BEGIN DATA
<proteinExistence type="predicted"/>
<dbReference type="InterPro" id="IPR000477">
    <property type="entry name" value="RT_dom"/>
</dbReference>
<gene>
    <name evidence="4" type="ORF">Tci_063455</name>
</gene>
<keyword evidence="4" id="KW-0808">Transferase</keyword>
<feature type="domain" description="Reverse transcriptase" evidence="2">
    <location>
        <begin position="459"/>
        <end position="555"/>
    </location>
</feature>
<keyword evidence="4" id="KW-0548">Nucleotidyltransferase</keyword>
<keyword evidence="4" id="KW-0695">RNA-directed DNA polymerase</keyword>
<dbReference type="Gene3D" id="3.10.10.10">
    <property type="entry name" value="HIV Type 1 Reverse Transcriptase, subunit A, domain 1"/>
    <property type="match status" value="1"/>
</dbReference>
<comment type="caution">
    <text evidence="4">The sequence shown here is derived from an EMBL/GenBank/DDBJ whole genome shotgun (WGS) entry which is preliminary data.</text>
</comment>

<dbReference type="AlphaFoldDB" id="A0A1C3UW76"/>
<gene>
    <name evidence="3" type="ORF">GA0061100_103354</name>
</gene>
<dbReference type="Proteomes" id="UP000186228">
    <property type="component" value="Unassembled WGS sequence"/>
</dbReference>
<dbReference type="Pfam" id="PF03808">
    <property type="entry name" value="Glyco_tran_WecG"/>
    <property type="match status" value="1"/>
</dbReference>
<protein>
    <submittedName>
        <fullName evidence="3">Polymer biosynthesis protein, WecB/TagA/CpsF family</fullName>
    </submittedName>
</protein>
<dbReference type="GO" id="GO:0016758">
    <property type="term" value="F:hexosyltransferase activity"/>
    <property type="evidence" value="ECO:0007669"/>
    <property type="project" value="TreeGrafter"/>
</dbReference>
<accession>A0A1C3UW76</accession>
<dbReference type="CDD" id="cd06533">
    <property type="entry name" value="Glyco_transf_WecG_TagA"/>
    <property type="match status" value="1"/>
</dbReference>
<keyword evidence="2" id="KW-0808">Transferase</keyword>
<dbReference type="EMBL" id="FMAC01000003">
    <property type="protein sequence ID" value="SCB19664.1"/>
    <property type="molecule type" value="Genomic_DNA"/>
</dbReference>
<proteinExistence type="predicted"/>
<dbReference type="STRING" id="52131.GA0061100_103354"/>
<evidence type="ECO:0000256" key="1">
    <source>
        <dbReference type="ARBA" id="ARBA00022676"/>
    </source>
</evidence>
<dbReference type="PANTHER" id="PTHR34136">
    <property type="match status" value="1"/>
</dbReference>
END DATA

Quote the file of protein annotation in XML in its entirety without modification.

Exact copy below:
<proteinExistence type="predicted"/>
<dbReference type="InterPro" id="IPR000477">
    <property type="entry name" value="RT_dom"/>
</dbReference>
<gene>
    <name evidence="4" type="ORF">Tci_063455</name>
</gene>
<keyword evidence="4" id="KW-0808">Transferase</keyword>
<feature type="domain" description="Reverse transcriptase" evidence="2">
    <location>
        <begin position="459"/>
        <end position="555"/>
    </location>
</feature>
<keyword evidence="4" id="KW-0548">Nucleotidyltransferase</keyword>
<keyword evidence="4" id="KW-0695">RNA-directed DNA polymerase</keyword>
<dbReference type="Gene3D" id="3.10.10.10">
    <property type="entry name" value="HIV Type 1 Reverse Transcriptase, subunit A, domain 1"/>
    <property type="match status" value="1"/>
</dbReference>
<comment type="caution">
    <text evidence="4">The sequence shown here is derived from an EMBL/GenBank/DDBJ whole genome shotgun (WGS) entry which is preliminary data.</text>
</comment>

<dbReference type="AlphaFoldDB" id="A0A1C3UW76"/>
<gene>
    <name evidence="3" type="ORF">GA0061100_103354</name>
</gene>
<dbReference type="Proteomes" id="UP000186228">
    <property type="component" value="Unassembled WGS sequence"/>
</dbReference>
<dbReference type="Pfam" id="PF03808">
    <property type="entry name" value="Glyco_tran_WecG"/>
    <property type="match status" value="1"/>
</dbReference>
<protein>
    <submittedName>
        <fullName evidence="3">Polymer biosynthesis protein, WecB/TagA/CpsF family</fullName>
    </submittedName>
</protein>
<dbReference type="GO" id="GO:0016758">
    <property type="term" value="F:hexosyltransferase activity"/>
    <property type="evidence" value="ECO:0007669"/>
    <property type="project" value="TreeGrafter"/>
</dbReference>
<accession>A0A1C3UW76</accession>
<dbReference type="CDD" id="cd06533">
    <property type="entry name" value="Glyco_transf_WecG_TagA"/>
    <property type="match status" value="1"/>
</dbReference>
<keyword evidence="2" id="KW-0808">Transferase</keyword>
<dbReference type="EMBL" id="FMAC01000003">
    <property type="protein sequence ID" value="SCB19664.1"/>
    <property type="molecule type" value="Genomic_DNA"/>
</dbReference>
<proteinExistence type="predicted"/>
<dbReference type="STRING" id="52131.GA0061100_103354"/>
<evidence type="ECO:0000256" key="1">
    <source>
        <dbReference type="ARBA" id="ARBA00022676"/>
    </source>
</evidence>
<dbReference type="PANTHER" id="PTHR34136">
    <property type="match status" value="1"/>
</dbReference>